This was how Hawk fighter-bombers were “sold” to the Suharto dictatorship. One of the first things Robin Cook did when New Labour came to power was to fly out to Indonesia and shake the mass murderer’s hand. Indonesia was then crushing the life out of East Timor, using British Aerospace’s finest products: Hawk aircraft and Heckler and Koch machine guns.

For two years, with the help of lobby journalists “briefed” by lying Foreign Office officials, Cook was able to deny that the Hawks were being used in East Timor – until the Indonesians grew tired of the subterfuge and made a fool of him by sending Hawks in menacing passes over Dili, the East Timorese capital.

The making and selling of arms is crucial to the post-September 11 “war on terrorism”, which is not a war on terrorism at all but a justification for the US to consolidate and extend its global supremacy. Indeed, most Anglo-American weapons go to client regimes that promote terrorism; Saudi Arabia, home of most of the September 11 hijackers and tutors of the Taliban, is the prime example.

Arms sales and the development of multi-billion dollar warplanes, ships and missile systems, have an essential place in the “global economy”. They invariably lead to an American economic “boom” or “recovery” which influences the economies of Europe and much of the world.

In 1960, President Eisenhower called American capitalism a “military-industrial complex” powered by arms and other military-related contracts. Forty cents in every dollar ends up with the Pentagon which, in the financial year 2001/2, will spend a record $400billion on its war machine. Not surprisingly, war ensures the industry’s prosperity. Following the Gulf War and the Nato attack on Yugoslavia, both American and British arms sales leapt. When the New York Stock Exchange re-opened after September 11, the stocks of arms companies were almost alone in showing an increase in value. Raytheon, the missile maker and contributor to New Labour, was one of them.

TONY Blair’s close links with Israel – many of them forged by his friend, the deal-maker Michael Levy, whom he made Lord Levy – are described as “the Government’s tireless efforts to bring peace and stability to the Middle East.” The opposite is true.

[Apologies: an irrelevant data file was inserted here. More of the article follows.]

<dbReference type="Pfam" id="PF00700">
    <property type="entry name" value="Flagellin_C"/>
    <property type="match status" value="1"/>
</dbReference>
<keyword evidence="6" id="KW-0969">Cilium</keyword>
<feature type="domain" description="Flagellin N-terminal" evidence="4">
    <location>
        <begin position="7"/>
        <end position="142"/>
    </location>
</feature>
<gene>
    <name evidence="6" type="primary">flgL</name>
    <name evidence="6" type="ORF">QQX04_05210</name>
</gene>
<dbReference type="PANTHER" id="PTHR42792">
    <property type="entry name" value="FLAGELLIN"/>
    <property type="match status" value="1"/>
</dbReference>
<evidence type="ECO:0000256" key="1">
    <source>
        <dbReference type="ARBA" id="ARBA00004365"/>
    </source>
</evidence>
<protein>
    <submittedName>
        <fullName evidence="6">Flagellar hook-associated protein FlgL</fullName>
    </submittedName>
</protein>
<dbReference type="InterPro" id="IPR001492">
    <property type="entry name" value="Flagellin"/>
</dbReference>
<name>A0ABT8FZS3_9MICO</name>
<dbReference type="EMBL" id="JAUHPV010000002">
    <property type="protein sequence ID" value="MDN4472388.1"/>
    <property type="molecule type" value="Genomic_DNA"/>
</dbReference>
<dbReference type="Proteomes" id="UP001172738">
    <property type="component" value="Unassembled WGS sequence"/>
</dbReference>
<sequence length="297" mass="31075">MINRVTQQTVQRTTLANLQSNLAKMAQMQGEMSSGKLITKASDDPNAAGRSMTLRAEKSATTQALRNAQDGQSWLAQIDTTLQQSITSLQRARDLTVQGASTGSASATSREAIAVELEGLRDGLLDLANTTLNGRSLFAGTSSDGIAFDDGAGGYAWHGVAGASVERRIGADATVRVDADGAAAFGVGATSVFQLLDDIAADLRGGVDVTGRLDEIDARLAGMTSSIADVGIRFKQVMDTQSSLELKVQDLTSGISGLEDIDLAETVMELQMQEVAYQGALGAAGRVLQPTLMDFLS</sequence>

As on the Indian sub-continent, British arms policy has actually fanned the flames in a region in deepest crisis. In the first 14 months of the Palestinian uprising against Israel’s illegal military occupation – when the Palestinians’ main weapon was the slingshot – the Blair government approved 230 export licences to Israel for arms and military equipment. The licence categories these covered included large-calibre weapons, ammunition, bombs and almost certainly vital parts for American-supplied helicopter gunships. These Apache gunships have been frequently on the news, firing missiles at civilian areas.

While British weapons and parts were being shipped to the Israeli military machine, Amnesty International investigators reported “human rights violations and grave breaches of the Geneva Conventions which, over the past 18 months, have been committed daily, hourly, even every minute by the Israeli authorities against Palestinians”.

Foreign Office mouthpieces, also known as junior ministers, routinely tell Parliament that they have “an assurance that British equipment will not be used in the Occupied Territories”. This is clearly false. As reporters witnessed recently, Israeli armoured personnel carriers have a chassis made from British-supplied Centurion tanks.

Business is business, and it never stops. On September 11, at an arms fair in London’s Docklands, there was not even a respectful silence in honour of the victims of the Twin Towers. The Israelis had a whole pavilion; one Israeli company, Rafael, was here to sell the Ministry of Defence the Gill-Spike Anti-tank missile, a weapon distinguished by its history of use against civilians in Palestine and Lebanon.

At last year’s Labour Party conference Blair, playing the Christian imperialist, promised “the most positive involvement” in Africa that would attack poverty and under-development and heal “a scar on the conscience of the world”.

One of the main causes of poverty in Africa is the amount spent on arms by regimes offered a variety of enticements by Western business and governments.

Three months after the Prime Minister’s heartfelt words, the value of British arms sales to Africa was revealed to be a record – four times that of the previous year. It was also disclosed that Blair had given his personal backing to the sale of a British-made military air traffic control system to Tanzania, one of the world’s poorest countries.

THE deal was worth £28 million to the arms firm, BAE Systems. This is just what is needed in a country so poor that half the population have no access to running water and children die from preventable diseases.

All over the world 24,000 people, mostly children, die from poverty every day. This is the true terrorism, and it is aided and abetted by politicians from rich, privileged and powerful countries who, in the cause of profit and feigning respectability, are salesmen of death. Their victims, and the rest of us, deserve better.

John Pilger’s latest book, The New Rulers of the World, is published by Verso.

http://www.mirror.co.uk/news/allnews/page.cfm?objectid=11904773&method=full& siteid=50143

 

 


 

Leave a comment